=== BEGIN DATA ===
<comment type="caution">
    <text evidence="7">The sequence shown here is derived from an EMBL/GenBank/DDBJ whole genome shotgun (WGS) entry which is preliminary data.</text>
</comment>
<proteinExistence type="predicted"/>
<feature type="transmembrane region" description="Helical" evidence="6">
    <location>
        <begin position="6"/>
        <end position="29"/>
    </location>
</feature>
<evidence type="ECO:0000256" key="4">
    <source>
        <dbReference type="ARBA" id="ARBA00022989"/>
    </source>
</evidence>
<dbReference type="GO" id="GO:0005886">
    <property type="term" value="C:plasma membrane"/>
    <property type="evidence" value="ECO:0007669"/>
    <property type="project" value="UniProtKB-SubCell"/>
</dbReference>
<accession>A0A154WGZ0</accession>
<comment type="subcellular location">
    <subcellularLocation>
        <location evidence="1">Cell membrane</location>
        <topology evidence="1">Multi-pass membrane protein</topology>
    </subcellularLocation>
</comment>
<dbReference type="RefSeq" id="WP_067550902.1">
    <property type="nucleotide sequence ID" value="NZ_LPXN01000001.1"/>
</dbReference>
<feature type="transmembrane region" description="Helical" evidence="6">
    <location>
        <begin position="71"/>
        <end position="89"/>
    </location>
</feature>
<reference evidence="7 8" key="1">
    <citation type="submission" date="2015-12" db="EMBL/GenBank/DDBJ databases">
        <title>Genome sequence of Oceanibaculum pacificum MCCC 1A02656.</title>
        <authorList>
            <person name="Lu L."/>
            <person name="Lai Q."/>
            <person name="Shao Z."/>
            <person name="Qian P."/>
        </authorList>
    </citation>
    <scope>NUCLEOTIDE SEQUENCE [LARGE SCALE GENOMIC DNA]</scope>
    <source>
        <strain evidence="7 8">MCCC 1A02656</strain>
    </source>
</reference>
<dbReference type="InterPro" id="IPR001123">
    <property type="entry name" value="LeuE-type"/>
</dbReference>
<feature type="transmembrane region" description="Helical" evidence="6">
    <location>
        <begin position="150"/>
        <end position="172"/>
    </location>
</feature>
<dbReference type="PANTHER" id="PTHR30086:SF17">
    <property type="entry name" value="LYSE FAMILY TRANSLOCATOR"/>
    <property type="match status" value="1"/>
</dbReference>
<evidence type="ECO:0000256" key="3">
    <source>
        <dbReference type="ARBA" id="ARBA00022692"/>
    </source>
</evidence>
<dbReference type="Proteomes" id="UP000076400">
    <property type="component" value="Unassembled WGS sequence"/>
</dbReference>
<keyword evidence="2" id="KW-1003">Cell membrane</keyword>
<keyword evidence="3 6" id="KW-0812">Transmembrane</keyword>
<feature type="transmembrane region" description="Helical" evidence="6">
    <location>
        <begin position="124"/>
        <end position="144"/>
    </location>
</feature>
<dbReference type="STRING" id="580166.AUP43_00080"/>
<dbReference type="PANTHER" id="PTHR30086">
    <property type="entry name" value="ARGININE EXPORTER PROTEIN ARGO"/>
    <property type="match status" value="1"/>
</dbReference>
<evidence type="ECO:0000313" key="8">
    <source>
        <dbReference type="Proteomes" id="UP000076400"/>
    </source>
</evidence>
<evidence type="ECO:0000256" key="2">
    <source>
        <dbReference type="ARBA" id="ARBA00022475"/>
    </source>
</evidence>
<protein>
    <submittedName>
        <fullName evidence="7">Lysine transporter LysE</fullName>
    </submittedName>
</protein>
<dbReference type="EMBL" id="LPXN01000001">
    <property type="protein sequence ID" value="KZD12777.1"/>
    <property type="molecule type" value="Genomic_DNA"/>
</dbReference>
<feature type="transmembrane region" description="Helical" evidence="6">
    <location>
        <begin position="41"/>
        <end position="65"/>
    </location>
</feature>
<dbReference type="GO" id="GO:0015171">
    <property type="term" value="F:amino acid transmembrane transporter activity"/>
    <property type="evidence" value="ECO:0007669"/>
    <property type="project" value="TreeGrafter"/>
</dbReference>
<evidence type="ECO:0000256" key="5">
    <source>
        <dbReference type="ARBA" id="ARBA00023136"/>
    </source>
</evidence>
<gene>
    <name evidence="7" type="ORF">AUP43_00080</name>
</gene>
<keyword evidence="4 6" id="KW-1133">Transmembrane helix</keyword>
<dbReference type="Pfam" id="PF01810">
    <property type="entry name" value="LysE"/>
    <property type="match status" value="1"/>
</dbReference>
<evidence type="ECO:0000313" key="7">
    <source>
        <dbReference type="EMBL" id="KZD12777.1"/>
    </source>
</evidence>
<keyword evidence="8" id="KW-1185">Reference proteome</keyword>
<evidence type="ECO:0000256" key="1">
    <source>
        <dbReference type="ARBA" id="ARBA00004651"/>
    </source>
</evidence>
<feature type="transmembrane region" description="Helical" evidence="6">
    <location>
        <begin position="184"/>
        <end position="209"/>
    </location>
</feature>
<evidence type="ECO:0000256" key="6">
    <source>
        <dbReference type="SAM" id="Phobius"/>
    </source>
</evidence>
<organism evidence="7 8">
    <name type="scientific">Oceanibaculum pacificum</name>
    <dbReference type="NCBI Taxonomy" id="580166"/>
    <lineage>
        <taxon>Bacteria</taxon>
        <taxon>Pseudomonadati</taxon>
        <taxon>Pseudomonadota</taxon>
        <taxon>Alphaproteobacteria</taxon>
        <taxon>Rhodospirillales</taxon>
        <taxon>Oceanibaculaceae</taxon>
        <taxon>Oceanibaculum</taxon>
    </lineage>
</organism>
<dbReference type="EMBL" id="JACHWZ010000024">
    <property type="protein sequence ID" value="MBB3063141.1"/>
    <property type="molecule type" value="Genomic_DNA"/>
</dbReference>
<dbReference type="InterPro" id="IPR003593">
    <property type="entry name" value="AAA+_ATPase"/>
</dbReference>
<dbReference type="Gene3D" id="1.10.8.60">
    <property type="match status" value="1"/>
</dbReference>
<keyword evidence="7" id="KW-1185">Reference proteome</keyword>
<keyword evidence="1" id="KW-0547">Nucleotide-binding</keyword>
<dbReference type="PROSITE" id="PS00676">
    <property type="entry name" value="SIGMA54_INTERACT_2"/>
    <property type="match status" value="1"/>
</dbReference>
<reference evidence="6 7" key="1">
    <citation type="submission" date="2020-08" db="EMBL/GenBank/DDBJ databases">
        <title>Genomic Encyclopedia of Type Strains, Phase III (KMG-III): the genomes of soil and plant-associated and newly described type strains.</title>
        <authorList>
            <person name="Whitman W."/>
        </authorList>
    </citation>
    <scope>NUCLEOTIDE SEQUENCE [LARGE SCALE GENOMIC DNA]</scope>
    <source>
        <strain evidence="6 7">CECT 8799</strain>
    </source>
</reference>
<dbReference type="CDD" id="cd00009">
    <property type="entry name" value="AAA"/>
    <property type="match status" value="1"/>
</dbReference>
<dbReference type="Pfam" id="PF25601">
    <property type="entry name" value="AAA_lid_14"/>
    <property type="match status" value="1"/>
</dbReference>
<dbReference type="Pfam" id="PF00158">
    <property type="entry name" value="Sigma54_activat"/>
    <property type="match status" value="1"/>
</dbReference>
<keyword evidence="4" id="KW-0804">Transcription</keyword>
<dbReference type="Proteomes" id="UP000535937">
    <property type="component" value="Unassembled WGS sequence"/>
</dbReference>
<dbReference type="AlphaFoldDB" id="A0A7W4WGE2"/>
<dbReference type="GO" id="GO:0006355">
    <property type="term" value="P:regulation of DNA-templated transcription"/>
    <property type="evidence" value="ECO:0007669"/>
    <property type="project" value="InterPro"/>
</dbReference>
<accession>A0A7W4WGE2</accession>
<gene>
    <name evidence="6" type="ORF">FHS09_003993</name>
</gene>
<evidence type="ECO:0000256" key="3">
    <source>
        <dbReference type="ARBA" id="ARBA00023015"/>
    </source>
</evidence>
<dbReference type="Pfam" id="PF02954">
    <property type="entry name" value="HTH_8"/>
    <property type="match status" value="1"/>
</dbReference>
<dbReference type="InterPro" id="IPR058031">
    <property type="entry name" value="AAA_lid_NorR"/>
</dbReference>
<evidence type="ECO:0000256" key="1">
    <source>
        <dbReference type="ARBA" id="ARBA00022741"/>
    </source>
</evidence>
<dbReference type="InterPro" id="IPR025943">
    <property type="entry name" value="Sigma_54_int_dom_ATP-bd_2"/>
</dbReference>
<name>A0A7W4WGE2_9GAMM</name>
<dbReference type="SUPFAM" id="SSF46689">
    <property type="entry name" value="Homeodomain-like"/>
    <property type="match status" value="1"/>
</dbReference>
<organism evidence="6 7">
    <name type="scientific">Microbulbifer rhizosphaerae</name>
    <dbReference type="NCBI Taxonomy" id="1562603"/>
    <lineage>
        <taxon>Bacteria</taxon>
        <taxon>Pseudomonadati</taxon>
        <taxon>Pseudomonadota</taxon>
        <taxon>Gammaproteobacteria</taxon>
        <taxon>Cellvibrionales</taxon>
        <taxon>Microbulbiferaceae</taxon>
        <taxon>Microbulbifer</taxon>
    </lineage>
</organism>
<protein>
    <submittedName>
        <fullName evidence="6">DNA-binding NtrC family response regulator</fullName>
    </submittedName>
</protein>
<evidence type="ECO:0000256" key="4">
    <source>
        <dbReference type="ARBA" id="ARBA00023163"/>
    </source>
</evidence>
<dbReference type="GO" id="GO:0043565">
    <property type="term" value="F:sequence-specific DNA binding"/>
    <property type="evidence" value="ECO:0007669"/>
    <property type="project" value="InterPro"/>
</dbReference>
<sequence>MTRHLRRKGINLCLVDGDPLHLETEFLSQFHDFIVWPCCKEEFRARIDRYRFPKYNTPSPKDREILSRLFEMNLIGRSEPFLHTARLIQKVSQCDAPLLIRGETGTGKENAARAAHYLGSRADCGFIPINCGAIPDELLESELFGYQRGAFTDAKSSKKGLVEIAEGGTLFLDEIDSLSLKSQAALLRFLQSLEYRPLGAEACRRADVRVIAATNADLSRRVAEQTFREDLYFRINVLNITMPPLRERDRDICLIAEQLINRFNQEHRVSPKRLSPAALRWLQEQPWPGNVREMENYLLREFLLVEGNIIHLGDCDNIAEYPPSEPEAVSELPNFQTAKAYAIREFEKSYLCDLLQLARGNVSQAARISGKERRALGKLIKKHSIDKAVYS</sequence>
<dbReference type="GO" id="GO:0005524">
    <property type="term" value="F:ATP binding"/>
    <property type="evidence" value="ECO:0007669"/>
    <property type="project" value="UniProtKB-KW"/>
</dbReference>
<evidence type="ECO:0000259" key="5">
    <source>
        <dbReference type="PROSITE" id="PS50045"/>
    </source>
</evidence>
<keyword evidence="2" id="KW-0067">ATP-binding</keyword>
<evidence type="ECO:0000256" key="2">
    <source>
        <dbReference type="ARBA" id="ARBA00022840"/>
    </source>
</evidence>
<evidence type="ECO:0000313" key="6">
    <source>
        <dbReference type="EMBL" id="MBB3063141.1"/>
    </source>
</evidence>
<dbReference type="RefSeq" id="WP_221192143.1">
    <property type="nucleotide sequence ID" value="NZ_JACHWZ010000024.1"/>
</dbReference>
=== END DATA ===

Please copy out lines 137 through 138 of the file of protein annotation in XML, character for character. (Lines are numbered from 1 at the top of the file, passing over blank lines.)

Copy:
        <dbReference type="ARBA" id="ARBA00004651"/>
    </source>